Charlotte Mecklenburg Cosmetic Cleaning BMPs * May discharge to the storm drain with prior permission from Charlotte-Mecklenburg Utilities YES See item #3 YES See item #6 YES See item #4 YES See item #5* To remove mainly dirt, surfaces without oil & grease, no chemicals, with heat Hot Water, No Chemicals, auto rinsing, homes, decks, side walks, buildings Preclean any oil & grease spots if any. YES See item #3 YES See item #6 YES See item #4 YES See item #5 To remove mainly dirt, surfaces without oil & grease Cold Water, No Chemicals, auto rinsing, homes, decks, side walks, buildings Comments Environmental Waste Company Landscaped Area Sanitary Sewer Storm Drain Conditions Washing Activity
Charlotte Mecklenburg Cosmetic Cleaning BMPs Collect Oil and Grease accumulations and dispose of properly, as with Oil Filters YES See item #3 No YES See item #4 No To remove mainly dirt, & heavy amounts of Oil & Grease Hot Water Chemicals Trucks, autos, homes, buildings, flat work, machinery, aircraft, trains These items are not normally contaminated with heavy amounts of oil and grease. YES See item #3 YES See item #6 YES See item #4 No To remove mainly dirt, & light amounts of Oil & Grease Hot Water Chemicals Trucks, autos, homes, buildings, flat work, machinery, aircraft, trains Comments Environmental Waste Company Landscaped Area Sanitary Sewer Storm Drain Conditions Washing Activity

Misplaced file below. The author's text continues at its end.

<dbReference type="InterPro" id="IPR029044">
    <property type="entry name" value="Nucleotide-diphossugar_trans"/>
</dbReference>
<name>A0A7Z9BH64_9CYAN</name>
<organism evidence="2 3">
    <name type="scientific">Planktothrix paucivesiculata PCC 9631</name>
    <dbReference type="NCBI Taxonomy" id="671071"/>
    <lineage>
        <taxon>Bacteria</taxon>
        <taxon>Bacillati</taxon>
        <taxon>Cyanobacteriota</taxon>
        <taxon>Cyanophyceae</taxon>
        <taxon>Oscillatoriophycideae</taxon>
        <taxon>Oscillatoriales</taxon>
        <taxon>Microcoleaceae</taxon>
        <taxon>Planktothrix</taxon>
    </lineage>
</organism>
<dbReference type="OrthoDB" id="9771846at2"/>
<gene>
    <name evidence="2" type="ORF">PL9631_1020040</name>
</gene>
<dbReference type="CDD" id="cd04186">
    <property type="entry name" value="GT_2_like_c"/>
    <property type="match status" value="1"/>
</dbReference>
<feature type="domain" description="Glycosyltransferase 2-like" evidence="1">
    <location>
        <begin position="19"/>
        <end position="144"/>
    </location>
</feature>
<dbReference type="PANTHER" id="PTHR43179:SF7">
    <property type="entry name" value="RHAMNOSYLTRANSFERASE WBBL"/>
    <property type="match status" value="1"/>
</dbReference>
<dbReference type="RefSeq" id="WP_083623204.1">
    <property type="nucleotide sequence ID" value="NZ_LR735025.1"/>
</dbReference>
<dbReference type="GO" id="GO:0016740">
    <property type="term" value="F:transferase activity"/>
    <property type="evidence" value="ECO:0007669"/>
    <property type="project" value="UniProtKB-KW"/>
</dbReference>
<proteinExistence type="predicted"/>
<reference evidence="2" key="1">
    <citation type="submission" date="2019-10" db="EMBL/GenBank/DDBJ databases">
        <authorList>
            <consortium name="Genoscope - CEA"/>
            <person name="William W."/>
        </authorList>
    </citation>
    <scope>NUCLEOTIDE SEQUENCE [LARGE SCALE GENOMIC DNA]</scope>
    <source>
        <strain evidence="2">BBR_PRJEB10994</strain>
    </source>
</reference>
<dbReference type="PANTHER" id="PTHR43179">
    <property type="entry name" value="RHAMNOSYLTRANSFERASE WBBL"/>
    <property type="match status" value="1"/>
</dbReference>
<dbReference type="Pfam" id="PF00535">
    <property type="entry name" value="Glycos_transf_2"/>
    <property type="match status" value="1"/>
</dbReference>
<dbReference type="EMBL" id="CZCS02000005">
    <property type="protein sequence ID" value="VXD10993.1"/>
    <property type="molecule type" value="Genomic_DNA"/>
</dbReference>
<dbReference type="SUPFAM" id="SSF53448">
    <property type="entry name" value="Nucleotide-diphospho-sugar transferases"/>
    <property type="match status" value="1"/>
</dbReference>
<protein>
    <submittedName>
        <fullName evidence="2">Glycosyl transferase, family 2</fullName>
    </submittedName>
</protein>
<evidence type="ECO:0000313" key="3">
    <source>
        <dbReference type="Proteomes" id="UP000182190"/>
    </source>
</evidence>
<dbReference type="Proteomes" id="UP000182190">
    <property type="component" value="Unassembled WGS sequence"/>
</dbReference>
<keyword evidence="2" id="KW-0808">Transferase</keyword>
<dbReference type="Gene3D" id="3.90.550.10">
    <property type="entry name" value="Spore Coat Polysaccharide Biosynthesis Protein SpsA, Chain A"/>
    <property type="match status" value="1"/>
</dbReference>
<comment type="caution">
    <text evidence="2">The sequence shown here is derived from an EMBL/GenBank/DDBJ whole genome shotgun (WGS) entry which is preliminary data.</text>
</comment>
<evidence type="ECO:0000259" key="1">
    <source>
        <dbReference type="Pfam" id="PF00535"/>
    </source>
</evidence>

Charlotte Mecklenburg Cosmetic Cleaning BMPs Large Amounts of Grease should be collected and put into the Grease Dumpster or disposed to Environmental Waste company, Waste Water disposed to the Grease Trap. YES See item #3 No YES See item #4 No Kitchen Grease Exhaust Cleaning Hot Water Chemicals Collect Oil and Grease dispose of properly, as with Oil Filters & to Environmental Waste Company YES See item #3 No No No To remove large amounts of grease Hot Water Chemicals Degreasing of Engines, Equipment, 5th Wheels Comments Environmental Waste Company Landscaped Area Sanitary Sewer Storm Drain Conditions Washing Activity
UAMCC’s Comments <ul><li>The BMPs are </li></ul><ul><ul><li>Rational </li></ul></ul><ul><ul><li>Reasonable </li></ul></ul><ul><ul><li>Logical </li></ul></ul><ul><li>The sales of Environmental Equipment are not Regulatory Driven. </li></ul><ul><li>The Contract Cleaner Can chose the level of investment from $300 - $3,000 – $15,000 depending on his choice to maximize his profits. </li></ul>
The End <ul><li>Thank you for your time and attention Robert M. Hinderliter Environmental Consultant UAMCC </li></ul>